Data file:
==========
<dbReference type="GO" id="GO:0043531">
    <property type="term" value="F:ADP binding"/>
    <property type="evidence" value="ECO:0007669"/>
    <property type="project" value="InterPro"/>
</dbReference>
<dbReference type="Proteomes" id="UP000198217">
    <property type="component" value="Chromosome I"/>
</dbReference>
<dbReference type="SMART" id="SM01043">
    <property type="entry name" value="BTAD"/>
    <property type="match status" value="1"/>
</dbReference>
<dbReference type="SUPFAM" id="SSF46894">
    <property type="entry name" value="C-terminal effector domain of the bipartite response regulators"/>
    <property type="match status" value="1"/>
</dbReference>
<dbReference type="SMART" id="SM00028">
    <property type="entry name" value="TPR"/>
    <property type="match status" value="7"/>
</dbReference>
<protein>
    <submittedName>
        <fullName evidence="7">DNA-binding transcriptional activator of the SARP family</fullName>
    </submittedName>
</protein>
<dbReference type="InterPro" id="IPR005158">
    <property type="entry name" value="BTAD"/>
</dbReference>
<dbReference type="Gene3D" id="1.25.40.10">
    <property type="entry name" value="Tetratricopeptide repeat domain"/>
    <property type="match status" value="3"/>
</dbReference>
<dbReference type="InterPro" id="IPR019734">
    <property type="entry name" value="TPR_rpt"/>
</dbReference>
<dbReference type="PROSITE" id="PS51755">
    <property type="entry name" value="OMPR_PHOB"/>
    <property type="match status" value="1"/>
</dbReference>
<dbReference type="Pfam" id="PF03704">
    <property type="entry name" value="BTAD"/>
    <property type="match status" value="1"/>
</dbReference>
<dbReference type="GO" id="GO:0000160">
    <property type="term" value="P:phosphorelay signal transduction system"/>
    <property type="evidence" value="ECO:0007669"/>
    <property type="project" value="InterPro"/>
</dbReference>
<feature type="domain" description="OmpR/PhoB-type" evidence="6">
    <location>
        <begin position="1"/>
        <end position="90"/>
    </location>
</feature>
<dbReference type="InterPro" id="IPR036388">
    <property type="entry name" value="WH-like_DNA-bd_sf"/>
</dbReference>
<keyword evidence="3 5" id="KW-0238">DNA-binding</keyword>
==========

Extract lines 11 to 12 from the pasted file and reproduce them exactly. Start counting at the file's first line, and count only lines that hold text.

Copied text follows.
    <property type="match status" value="1"/>
</dbReference>